Spring Time is Here!

By Emma Nelson

The time of rebirth, Spring is the season of sowing. Considering planting a garden this year may give you more than just homegrown delicious foods. Growing an edible garden with your child may be a great way to teach them new skills, learn about nature and science, and get them to appreciate and enjoy healthy, fresh foods. For those who do not garden, it may seem like a complicated task. However, gardening can be easier than you think. Starting with a small garden may be good for beginners and there are many resources to help along the way.

Having your child help you grow a garden may teach them more than you think. They will learn about food and how it grows. Most children may think that food comes from the grocery store, even in cans and packages. Teaching them how foods grow in the soil from seeds to plants is an invaluable life lesson. They will learn the responsibility for taking care of a plant, and how it needs water, sunlight, and room to grow. Their self-confidence will also increase while watching their efforts grow into their goals. Children may be more willing to eating meals when they participate in the preparation. This could also apply to their participation in growing a garden.

Gardening is also a great source of physical outdoor activity. The National Wildlife Foundation website has listed many studies that show what the outdoors can do for children.  Spending time outdoors increases your child’s Vitamin D absorption, a nutrient key in protecting heart and bone health as well as diabetes. Many children lack this nutrient from spending too much time indoors with electronics. Being outside also improves your child vision development, particularly distance vision, decreasing their chance of nearsightedness.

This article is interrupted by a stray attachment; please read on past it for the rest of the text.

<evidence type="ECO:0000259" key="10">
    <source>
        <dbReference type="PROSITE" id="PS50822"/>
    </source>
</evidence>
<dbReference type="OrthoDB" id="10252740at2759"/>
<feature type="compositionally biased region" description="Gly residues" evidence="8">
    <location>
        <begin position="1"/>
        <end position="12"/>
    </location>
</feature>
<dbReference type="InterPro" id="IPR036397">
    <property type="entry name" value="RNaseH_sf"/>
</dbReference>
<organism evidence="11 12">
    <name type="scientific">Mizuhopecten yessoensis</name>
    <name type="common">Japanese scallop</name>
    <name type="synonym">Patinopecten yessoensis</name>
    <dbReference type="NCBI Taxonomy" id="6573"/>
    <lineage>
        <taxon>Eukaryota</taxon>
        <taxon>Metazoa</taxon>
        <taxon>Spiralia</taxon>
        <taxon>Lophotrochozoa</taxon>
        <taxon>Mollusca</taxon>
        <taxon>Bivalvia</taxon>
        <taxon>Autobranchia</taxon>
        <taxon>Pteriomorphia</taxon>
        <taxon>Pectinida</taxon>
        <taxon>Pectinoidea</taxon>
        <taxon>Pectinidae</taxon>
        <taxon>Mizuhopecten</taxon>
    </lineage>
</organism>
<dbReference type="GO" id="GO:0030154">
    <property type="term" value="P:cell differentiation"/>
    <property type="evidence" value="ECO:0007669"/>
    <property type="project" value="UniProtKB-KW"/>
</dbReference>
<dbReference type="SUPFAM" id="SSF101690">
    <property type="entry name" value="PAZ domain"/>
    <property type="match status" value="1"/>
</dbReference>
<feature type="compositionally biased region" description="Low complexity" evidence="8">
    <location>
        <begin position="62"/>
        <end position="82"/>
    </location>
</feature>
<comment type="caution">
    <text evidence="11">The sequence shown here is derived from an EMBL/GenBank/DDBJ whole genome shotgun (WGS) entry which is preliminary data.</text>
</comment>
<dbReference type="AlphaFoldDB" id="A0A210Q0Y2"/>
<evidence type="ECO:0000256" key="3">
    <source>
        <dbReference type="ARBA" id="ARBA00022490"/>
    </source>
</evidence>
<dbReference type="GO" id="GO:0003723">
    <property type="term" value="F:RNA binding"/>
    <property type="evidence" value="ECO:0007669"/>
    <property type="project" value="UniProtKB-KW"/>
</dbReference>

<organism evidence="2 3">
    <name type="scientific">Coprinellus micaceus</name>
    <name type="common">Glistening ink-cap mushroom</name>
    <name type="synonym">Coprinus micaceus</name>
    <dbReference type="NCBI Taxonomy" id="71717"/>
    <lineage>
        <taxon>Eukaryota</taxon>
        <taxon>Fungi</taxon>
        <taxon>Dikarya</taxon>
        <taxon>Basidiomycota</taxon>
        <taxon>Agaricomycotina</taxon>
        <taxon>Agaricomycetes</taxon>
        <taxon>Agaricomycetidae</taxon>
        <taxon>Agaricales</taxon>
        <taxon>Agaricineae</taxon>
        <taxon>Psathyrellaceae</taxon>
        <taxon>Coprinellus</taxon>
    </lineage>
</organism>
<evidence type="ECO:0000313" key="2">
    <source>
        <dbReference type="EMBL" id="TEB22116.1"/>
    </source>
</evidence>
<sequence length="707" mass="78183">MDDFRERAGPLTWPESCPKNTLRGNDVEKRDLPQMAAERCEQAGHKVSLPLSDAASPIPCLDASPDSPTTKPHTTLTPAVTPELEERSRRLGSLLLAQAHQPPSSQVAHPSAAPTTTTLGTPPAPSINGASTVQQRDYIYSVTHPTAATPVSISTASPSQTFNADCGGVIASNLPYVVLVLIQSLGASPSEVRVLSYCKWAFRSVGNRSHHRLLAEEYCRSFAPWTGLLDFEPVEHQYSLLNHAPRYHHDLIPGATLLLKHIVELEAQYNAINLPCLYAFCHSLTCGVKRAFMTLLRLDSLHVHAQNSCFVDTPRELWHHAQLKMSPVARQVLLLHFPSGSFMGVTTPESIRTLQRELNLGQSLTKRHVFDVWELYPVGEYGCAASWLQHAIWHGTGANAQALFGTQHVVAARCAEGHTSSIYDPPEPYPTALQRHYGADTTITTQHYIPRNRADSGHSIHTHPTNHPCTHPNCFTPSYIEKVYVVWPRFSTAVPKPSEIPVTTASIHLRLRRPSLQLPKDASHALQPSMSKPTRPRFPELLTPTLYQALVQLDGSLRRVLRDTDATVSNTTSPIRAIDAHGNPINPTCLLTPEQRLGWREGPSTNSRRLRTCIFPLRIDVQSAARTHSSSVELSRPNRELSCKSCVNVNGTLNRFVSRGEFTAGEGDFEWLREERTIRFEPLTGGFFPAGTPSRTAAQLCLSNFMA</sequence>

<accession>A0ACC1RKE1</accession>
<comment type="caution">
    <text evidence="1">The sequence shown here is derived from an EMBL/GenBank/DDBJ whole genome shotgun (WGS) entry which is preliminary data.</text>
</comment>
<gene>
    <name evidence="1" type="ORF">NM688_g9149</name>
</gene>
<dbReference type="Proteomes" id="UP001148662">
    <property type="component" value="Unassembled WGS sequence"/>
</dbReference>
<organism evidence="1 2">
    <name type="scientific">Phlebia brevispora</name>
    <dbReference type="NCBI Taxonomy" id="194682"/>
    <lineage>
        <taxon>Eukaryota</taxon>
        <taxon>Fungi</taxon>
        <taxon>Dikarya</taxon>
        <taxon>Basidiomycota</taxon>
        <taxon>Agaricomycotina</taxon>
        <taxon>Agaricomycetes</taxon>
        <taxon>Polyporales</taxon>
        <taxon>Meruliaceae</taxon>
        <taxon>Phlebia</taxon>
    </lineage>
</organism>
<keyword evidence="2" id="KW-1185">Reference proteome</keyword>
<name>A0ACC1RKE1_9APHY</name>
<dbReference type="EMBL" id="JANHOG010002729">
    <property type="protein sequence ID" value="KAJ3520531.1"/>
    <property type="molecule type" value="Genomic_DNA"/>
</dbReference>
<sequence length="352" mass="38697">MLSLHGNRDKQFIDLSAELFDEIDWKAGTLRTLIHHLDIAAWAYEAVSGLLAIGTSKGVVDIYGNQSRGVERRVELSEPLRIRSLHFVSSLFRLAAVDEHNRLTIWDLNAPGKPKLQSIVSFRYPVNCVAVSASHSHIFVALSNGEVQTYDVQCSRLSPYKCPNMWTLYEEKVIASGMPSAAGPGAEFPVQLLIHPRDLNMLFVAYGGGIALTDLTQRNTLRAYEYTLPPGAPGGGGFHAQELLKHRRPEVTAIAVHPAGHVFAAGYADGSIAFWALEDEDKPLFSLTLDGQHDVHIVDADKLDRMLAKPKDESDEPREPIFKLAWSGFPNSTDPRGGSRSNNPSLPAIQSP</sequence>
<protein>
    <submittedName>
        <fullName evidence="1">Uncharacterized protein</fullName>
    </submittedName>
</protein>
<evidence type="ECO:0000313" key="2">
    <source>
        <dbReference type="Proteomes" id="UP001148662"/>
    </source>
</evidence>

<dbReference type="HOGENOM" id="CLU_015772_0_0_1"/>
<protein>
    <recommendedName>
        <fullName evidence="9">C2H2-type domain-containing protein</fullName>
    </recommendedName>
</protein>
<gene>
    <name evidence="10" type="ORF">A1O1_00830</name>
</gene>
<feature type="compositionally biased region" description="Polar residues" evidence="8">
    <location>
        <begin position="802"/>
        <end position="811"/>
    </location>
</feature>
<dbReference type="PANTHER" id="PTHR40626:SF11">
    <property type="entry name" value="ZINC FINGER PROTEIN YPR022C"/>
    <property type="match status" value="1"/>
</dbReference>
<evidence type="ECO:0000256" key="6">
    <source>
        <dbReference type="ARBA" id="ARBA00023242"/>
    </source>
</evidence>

ADD or ADHD is a growing problem in America and prescription drugs may not be the best medication. Many studies have shown exposure to natural settings help reduce the symptoms of ADD or ADHD.

Studies also show that schools that teach environmental education score higher on standardized tests in math, reading, writing and listening, and can also increase their critical thinking skills. Lastly, studies also show that children’s emotions improve in the outdoor setting. Stress levels decrease with the sight of green, and social interactions are enhanced, as well as adding value to your community and other close relationships.

Another study by Britain’s Royal Horticulture Society found that learning about gardening boosts children’s development. It makes them happier, confident and resilient. Growing a garden with your child is a great way to not only spend time outdoors, but to educate them on food. Childhood obesity and diabetes is a growing problem in America, and growing a garden will help them develop healthy habits.

I encourage everyone to try to grow something. It is a luxury to have a large and fruitful edible garden, however it may not be realistic to most.  For those who do not have enough time to grow a full on garden, there are easier options. Buying baby plants at home and garden stores decreases the work, but still allows your to grow a plant at home. Pre-planted tomato plants can be transferred to a pot at home.

Lastly, a home garden is great for the environment. Growing foods in your own home is the most sustainable way to get food. Practicing this will teach your child about sustainable food practices, and help them implement these practices for the future generations.

I spent part of my summers on Vancouver Island, where my friends had a large garden in their back yard. I remember spending many hours out in the garden with Bethany, picking fresh strawberries, tomatoes and peas off the vine.  That is the most nutritious way for Bethany to eat and it is helping her develop healthy eating habits for a long, healthy life.






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